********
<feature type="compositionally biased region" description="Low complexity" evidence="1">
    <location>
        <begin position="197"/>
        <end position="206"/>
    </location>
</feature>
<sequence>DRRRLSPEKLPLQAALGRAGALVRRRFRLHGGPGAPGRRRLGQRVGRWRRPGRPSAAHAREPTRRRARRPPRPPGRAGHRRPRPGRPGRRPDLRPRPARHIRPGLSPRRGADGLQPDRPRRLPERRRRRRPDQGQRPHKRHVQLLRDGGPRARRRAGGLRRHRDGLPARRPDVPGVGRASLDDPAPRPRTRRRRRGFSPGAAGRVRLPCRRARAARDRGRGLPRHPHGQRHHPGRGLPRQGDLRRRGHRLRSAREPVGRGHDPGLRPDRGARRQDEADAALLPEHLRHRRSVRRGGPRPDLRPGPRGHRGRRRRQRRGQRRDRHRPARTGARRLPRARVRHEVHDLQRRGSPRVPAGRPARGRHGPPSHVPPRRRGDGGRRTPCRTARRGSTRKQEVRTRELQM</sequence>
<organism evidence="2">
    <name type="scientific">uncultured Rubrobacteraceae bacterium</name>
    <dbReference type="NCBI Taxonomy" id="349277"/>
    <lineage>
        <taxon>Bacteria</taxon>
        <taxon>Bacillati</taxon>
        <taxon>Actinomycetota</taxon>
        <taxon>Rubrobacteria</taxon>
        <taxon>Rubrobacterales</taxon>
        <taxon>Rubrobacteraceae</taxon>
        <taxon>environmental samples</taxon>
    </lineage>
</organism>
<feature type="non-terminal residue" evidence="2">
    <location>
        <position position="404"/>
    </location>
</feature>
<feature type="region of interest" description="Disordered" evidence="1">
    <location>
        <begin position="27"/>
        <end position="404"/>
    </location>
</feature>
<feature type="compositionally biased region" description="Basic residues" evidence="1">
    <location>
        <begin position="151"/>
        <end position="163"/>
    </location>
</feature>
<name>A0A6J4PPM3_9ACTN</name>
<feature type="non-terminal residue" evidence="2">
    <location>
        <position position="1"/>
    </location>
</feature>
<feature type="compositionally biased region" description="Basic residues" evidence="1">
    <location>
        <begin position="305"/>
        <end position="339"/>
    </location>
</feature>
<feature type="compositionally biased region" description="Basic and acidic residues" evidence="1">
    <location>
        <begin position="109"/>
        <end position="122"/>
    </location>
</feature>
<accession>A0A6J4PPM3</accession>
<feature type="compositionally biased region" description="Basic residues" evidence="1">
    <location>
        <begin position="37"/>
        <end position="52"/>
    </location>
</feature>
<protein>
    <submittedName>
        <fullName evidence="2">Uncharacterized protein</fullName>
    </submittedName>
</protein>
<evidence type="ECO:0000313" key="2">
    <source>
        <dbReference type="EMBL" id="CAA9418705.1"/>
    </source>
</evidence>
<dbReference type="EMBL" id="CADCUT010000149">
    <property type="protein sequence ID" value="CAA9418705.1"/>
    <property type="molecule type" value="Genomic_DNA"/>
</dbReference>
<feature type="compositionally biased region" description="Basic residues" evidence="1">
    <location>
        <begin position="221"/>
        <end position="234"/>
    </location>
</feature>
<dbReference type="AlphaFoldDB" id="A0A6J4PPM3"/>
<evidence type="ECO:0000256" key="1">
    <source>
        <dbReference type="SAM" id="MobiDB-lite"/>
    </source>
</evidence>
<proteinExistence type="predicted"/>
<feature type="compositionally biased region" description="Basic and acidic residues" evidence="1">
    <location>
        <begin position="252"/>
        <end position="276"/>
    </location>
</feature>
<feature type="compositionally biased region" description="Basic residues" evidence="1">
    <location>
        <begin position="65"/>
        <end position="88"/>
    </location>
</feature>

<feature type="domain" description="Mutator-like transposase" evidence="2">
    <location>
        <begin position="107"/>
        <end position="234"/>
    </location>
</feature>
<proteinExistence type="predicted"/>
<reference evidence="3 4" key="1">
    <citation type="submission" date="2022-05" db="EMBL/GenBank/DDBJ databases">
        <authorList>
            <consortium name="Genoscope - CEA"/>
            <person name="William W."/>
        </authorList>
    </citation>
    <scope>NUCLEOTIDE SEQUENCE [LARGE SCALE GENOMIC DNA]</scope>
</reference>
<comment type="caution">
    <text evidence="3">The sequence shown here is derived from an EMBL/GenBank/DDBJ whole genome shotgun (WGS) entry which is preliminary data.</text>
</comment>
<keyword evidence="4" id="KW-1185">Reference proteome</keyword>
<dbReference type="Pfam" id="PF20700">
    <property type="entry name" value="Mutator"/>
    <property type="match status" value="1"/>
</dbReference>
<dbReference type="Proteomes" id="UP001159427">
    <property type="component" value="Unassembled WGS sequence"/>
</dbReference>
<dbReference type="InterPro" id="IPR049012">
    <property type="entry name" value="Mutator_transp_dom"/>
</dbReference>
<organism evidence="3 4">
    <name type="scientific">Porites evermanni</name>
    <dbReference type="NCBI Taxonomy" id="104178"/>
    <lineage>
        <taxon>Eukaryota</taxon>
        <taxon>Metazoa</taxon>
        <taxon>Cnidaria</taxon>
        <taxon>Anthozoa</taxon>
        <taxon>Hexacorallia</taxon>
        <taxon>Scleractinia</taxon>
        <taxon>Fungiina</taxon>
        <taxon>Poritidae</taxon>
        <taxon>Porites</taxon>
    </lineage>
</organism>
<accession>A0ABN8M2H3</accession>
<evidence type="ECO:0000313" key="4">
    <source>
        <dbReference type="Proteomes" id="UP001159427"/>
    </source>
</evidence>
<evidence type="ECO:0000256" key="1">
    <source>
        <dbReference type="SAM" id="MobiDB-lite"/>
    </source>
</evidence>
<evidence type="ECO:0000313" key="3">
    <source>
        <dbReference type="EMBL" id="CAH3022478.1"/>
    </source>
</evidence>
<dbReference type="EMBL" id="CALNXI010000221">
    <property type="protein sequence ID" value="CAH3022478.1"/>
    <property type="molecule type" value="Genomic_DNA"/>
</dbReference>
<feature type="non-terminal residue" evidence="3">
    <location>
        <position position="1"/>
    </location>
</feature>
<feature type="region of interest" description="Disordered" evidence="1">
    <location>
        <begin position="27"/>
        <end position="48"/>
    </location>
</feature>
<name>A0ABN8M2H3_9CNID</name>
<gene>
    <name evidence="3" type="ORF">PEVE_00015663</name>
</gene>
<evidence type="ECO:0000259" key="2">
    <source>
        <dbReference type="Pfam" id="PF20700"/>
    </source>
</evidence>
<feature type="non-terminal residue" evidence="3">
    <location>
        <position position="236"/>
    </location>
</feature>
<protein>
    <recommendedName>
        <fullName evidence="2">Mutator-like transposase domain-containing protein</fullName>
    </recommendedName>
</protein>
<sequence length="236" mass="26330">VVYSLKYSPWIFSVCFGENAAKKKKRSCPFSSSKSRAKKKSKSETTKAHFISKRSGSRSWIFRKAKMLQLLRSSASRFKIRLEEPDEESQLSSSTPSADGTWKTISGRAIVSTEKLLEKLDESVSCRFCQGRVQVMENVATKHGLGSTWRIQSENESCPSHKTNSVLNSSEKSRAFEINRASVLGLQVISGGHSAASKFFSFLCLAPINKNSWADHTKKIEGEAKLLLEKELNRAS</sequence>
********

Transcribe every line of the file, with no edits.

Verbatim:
<feature type="compositionally biased region" description="Low complexity" evidence="1">
    <location>
        <begin position="197"/>
        <end position="206"/>
    </location>
</feature>
<sequence>DRRRLSPEKLPLQAALGRAGALVRRRFRLHGGPGAPGRRRLGQRVGRWRRPGRPSAAHAREPTRRRARRPPRPPGRAGHRRPRPGRPGRRPDLRPRPARHIRPGLSPRRGADGLQPDRPRRLPERRRRRRPDQGQRPHKRHVQLLRDGGPRARRRAGGLRRHRDGLPARRPDVPGVGRASLDDPAPRPRTRRRRRGFSPGAAGRVRLPCRRARAARDRGRGLPRHPHGQRHHPGRGLPRQGDLRRRGHRLRSAREPVGRGHDPGLRPDRGARRQDEADAALLPEHLRHRRSVRRGGPRPDLRPGPRGHRGRRRRQRRGQRRDRHRPARTGARRLPRARVRHEVHDLQRRGSPRVPAGRPARGRHGPPSHVPPRRRGDGGRRTPCRTARRGSTRKQEVRTRELQM</sequence>
<organism evidence="2">
    <name type="scientific">uncultured Rubrobacteraceae bacterium</name>
    <dbReference type="NCBI Taxonomy" id="349277"/>
    <lineage>
        <taxon>Bacteria</taxon>
        <taxon>Bacillati</taxon>
        <taxon>Actinomycetota</taxon>
        <taxon>Rubrobacteria</taxon>
        <taxon>Rubrobacterales</taxon>
        <taxon>Rubrobacteraceae</taxon>
        <taxon>environmental samples</taxon>
    </lineage>
</organism>
<feature type="non-terminal residue" evidence="2">
    <location>
        <position position="404"/>
    </location>
</feature>
<feature type="region of interest" description="Disordered" evidence="1">
    <location>
        <begin position="27"/>
        <end position="404"/>
    </location>
</feature>
<feature type="compositionally biased region" description="Basic residues" evidence="1">
    <location>
        <begin position="151"/>
        <end position="163"/>
    </location>
</feature>
<name>A0A6J4PPM3_9ACTN</name>
<feature type="non-terminal residue" evidence="2">
    <location>
        <position position="1"/>
    </location>
</feature>
<feature type="compositionally biased region" description="Basic residues" evidence="1">
    <location>
        <begin position="305"/>
        <end position="339"/>
    </location>
</feature>
<feature type="compositionally biased region" description="Basic and acidic residues" evidence="1">
    <location>
        <begin position="109"/>
        <end position="122"/>
    </location>
</feature>
<accession>A0A6J4PPM3</accession>
<feature type="compositionally biased region" description="Basic residues" evidence="1">
    <location>
        <begin position="37"/>
        <end position="52"/>
    </location>
</feature>
<protein>
    <submittedName>
        <fullName evidence="2">Uncharacterized protein</fullName>
    </submittedName>
</protein>
<evidence type="ECO:0000313" key="2">
    <source>
        <dbReference type="EMBL" id="CAA9418705.1"/>
    </source>
</evidence>
<dbReference type="EMBL" id="CADCUT010000149">
    <property type="protein sequence ID" value="CAA9418705.1"/>
    <property type="molecule type" value="Genomic_DNA"/>
</dbReference>
<feature type="compositionally biased region" description="Basic residues" evidence="1">
    <location>
        <begin position="221"/>
        <end position="234"/>
    </location>
</feature>
<dbReference type="AlphaFoldDB" id="A0A6J4PPM3"/>
<evidence type="ECO:0000256" key="1">
    <source>
        <dbReference type="SAM" id="MobiDB-lite"/>
    </source>
</evidence>
<proteinExistence type="predicted"/>
<feature type="compositionally biased region" description="Basic and acidic residues" evidence="1">
    <location>
        <begin position="252"/>
        <end position="276"/>
    </location>
</feature>
<feature type="compositionally biased region" description="Basic residues" evidence="1">
    <location>
        <begin position="65"/>
        <end position="88"/>
    </location>
</feature>

<feature type="domain" description="Mutator-like transposase" evidence="2">
    <location>
        <begin position="107"/>
        <end position="234"/>
    </location>
</feature>
<proteinExistence type="predicted"/>
<reference evidence="3 4" key="1">
    <citation type="submission" date="2022-05" db="EMBL/GenBank/DDBJ databases">
        <authorList>
            <consortium name="Genoscope - CEA"/>
            <person name="William W."/>
        </authorList>
    </citation>
    <scope>NUCLEOTIDE SEQUENCE [LARGE SCALE GENOMIC DNA]</scope>
</reference>
<comment type="caution">
    <text evidence="3">The sequence shown here is derived from an EMBL/GenBank/DDBJ whole genome shotgun (WGS) entry which is preliminary data.</text>
</comment>
<keyword evidence="4" id="KW-1185">Reference proteome</keyword>
<dbReference type="Pfam" id="PF20700">
    <property type="entry name" value="Mutator"/>
    <property type="match status" value="1"/>
</dbReference>
<dbReference type="Proteomes" id="UP001159427">
    <property type="component" value="Unassembled WGS sequence"/>
</dbReference>
<dbReference type="InterPro" id="IPR049012">
    <property type="entry name" value="Mutator_transp_dom"/>
</dbReference>
<organism evidence="3 4">
    <name type="scientific">Porites evermanni</name>
    <dbReference type="NCBI Taxonomy" id="104178"/>
    <lineage>
        <taxon>Eukaryota</taxon>
        <taxon>Metazoa</taxon>
        <taxon>Cnidaria</taxon>
        <taxon>Anthozoa</taxon>
        <taxon>Hexacorallia</taxon>
        <taxon>Scleractinia</taxon>
        <taxon>Fungiina</taxon>
        <taxon>Poritidae</taxon>
        <taxon>Porites</taxon>
    </lineage>
</organism>
<accession>A0ABN8M2H3</accession>
<evidence type="ECO:0000313" key="4">
    <source>
        <dbReference type="Proteomes" id="UP001159427"/>
    </source>
</evidence>
<evidence type="ECO:0000256" key="1">
    <source>
        <dbReference type="SAM" id="MobiDB-lite"/>
    </source>
</evidence>
<evidence type="ECO:0000313" key="3">
    <source>
        <dbReference type="EMBL" id="CAH3022478.1"/>
    </source>
</evidence>
<dbReference type="EMBL" id="CALNXI010000221">
    <property type="protein sequence ID" value="CAH3022478.1"/>
    <property type="molecule type" value="Genomic_DNA"/>
</dbReference>
<feature type="non-terminal residue" evidence="3">
    <location>
        <position position="1"/>
    </location>
</feature>
<feature type="region of interest" description="Disordered" evidence="1">
    <location>
        <begin position="27"/>
        <end position="48"/>
    </location>
</feature>
<name>A0ABN8M2H3_9CNID</name>
<gene>
    <name evidence="3" type="ORF">PEVE_00015663</name>
</gene>
<evidence type="ECO:0000259" key="2">
    <source>
        <dbReference type="Pfam" id="PF20700"/>
    </source>
</evidence>
<feature type="non-terminal residue" evidence="3">
    <location>
        <position position="236"/>
    </location>
</feature>
<protein>
    <recommendedName>
        <fullName evidence="2">Mutator-like transposase domain-containing protein</fullName>
    </recommendedName>
</protein>
<sequence length="236" mass="26330">VVYSLKYSPWIFSVCFGENAAKKKKRSCPFSSSKSRAKKKSKSETTKAHFISKRSGSRSWIFRKAKMLQLLRSSASRFKIRLEEPDEESQLSSSTPSADGTWKTISGRAIVSTEKLLEKLDESVSCRFCQGRVQVMENVATKHGLGSTWRIQSENESCPSHKTNSVLNSSEKSRAFEINRASVLGLQVISGGHSAASKFFSFLCLAPINKNSWADHTKKIEGEAKLLLEKELNRAS</sequence>